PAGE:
Is Panuku and Auckland Transport taking away parking spaces in Henderson Town Centre through this project?
No. As part of this project, 16 parking spaces will be re-marked to fit in 17 parking spaces. Some of these parking spaces will move position but overall spaces and time limits on the main streets will be retained.
Will this make traffic congestion worse?
Traffic at peak times in Henderson is already congested and it is important to note that this project is not designed to solve traffic congestion but rather give people a choice to avoid it by:
I drive through here every day. How do I get through Henderson now? Will access to my business or destination be affected during the trial?
All access to businesses and destinations will be retained through this project- but you may have to drive a different way. These route and access changes are part of the traffic flow plan which aims to get most heavy traffic movements out of the heart of Henderson. The main direction to remember is ‘go around not through unless you need to go in’. The crossing signal in the middle of Henderson on Great North Road is changing to a ‘barnes dance crossing’. This means it allows pedestrians and cyclists to cross the intersection in all directions at once, including diagonally across the intersection. This may take you longer if you try and drive through the centre, therefore it is recommended to find other routes around the centre. At most, it is expected that travel times going around Henderson may increase by up to 2 minutes, based on Google directional traffic data.
What is the artwork about? Why is it blue?
The roadway intersection artwork was created by West Auckland Artist Jermaine Reihana – who was appointed by mana whenua and Panuku.
It uses a contemporary interpretation of Tāniko, Whāriki and Tukutuku (weaving patterns), to highlight the significance of Henderson as a place where both people and the Twin Streams (Wai o Panuku and Wai Horotiu) come together to meet. The main diamond shaped artwork is of a Waharua Kōpito pattern. This pattern is a reminder that change occurs at central meeting points and also acknowledges our past and future journeys as the top diamond point provides a directional aide by pointing to the north.
The artwork is blue because it reflects the narrative of the twin streams flowing in and around the Henderson town centre. The aramoana aronui (zig-zag) motif on the shared paths signifies movement and flow, Aramoana means pathway of the sea. The horizontal zig-zags can suggest waka pathways that the ocean and other waterways provide to many destinations. The artwork is a stylised combination of aramoana and aronui. Aronui or aonui (triangle motif) refers to the pursuit of knowledge about the natural world with reference to the Waitākere Ranges.
How do I give feedback and will my feedback decide whether this trial is made permanent?
You can give feedback either online or on-site via a feedback form.
These changes are a ‘trial’ of ‘temporary changes’. You can also meet with someone on-site to discuss specific details or elements that aren’t working from your perspective. Your feedback is important in assisting the future decision-making of whether these temporary changes become permanent, but it won’t be the only information we collect. We are also undertaking an extensive monitoring and evaluation study of the changes including measuring pedestrian counts, vehicle speeds and counts, bus reliability data, EFTPOS changes to spending data in the main street. All this information will inform decisions around the future of the changes that works for Henderson locals.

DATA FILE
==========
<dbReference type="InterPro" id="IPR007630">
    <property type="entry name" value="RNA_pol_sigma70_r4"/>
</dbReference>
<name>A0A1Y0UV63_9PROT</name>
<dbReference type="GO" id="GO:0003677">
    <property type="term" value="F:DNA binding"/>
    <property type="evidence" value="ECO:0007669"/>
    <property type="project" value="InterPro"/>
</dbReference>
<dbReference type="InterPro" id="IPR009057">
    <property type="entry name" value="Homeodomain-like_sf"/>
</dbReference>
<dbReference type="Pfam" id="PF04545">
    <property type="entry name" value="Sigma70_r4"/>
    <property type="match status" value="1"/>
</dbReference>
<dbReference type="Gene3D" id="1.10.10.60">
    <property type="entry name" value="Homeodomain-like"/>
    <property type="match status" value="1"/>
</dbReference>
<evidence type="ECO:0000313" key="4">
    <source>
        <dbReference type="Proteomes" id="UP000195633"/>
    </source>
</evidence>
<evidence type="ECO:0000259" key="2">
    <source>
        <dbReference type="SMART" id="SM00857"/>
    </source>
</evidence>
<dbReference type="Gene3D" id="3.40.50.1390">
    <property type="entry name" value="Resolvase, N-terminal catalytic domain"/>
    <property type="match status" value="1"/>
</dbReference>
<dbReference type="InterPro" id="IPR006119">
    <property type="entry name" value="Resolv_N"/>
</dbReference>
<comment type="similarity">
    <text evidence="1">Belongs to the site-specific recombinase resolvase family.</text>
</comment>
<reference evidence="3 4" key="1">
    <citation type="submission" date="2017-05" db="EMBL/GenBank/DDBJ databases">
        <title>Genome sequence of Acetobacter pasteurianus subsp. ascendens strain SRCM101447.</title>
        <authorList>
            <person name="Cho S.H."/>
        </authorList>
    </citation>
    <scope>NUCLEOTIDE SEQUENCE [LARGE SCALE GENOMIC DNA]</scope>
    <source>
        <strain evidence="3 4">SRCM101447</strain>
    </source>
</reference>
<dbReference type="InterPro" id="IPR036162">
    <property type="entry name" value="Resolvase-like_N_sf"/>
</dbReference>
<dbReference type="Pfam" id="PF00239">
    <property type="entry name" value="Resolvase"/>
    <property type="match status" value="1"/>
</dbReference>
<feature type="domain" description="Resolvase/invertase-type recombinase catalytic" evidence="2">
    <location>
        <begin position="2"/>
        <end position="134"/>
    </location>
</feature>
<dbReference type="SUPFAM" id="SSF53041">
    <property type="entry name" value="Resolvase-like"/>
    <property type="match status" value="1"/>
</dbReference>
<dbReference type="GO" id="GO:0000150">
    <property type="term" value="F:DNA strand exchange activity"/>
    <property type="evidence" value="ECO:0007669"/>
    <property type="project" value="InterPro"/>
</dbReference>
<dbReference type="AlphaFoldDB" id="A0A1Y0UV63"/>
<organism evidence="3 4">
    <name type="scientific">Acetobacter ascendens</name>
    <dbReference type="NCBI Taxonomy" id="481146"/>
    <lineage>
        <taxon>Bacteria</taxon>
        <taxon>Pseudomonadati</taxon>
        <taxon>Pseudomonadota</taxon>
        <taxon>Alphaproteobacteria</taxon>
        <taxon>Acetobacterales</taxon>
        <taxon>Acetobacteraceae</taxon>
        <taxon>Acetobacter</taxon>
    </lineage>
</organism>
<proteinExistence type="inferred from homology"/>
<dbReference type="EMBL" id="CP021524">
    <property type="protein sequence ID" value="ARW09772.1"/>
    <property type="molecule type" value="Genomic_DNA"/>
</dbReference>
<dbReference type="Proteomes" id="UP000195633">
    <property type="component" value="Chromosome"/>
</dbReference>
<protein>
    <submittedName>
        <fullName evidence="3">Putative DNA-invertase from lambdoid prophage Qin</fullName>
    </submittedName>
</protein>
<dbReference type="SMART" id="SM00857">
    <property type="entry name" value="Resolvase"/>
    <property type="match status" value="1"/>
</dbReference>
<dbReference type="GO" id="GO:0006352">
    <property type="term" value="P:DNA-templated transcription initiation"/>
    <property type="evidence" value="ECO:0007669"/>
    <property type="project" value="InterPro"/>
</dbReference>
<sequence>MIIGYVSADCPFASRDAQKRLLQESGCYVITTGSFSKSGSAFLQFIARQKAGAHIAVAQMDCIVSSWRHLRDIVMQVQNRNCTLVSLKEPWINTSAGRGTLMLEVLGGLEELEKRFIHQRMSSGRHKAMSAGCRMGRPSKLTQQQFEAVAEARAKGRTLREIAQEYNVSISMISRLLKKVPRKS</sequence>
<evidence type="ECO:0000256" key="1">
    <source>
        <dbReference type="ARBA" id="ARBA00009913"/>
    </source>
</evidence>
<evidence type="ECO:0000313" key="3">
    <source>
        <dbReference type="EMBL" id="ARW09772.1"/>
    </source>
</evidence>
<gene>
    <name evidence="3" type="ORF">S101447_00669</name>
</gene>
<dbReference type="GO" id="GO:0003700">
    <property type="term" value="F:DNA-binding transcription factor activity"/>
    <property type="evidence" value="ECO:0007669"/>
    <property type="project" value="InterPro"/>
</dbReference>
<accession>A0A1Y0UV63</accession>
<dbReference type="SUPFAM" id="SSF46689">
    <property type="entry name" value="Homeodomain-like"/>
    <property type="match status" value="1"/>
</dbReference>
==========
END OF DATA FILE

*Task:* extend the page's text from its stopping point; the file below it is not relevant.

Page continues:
How is this funded? How did this get prioritised against other funding priorities?
This project is 90% funded by Waka Kotahi (NZ Transport Agency) as part of its Innovating Streets for People initiative https://www.nzta.govt.nz/roads-and-rail/innovating-streets/about/pilot-fund/
Panuku applied and was successful for the 90% funding, with the remaining 10% of funds being provided by Panuku, as part of its Unlock Henderson programme https://www.panuku.co.nz/henderson.
Henderson has been identified as a priority neighbourhood by Auckland Council for both housing and transport investment as set out in the Auckland Plan 2050: https://www.aucklandcouncil.govt.nz/plans-projects-policies-reports-bylaws/our-plans-strategies/auckland-plan/development-strategy/Pages/anticipated-growth-where-when.aspx
Henderson has good public transport links which will be enhanced by the City Rail Link. Auckland Council and Panuku are facilitating nine projects in Henderson to catalyse urban regeneration, including upgrading public spaces and walking and cycling links.
What is tactical urbanism?
Tactical urbanism is a phrase used to describe the ‘trial and test’ approach we are taking in this project.
Tactical urbanism is about changing spaces like streets in cities with short-term, low-cost, scalable ideas intended to put people first, so neighbourhoods are safer and more livable.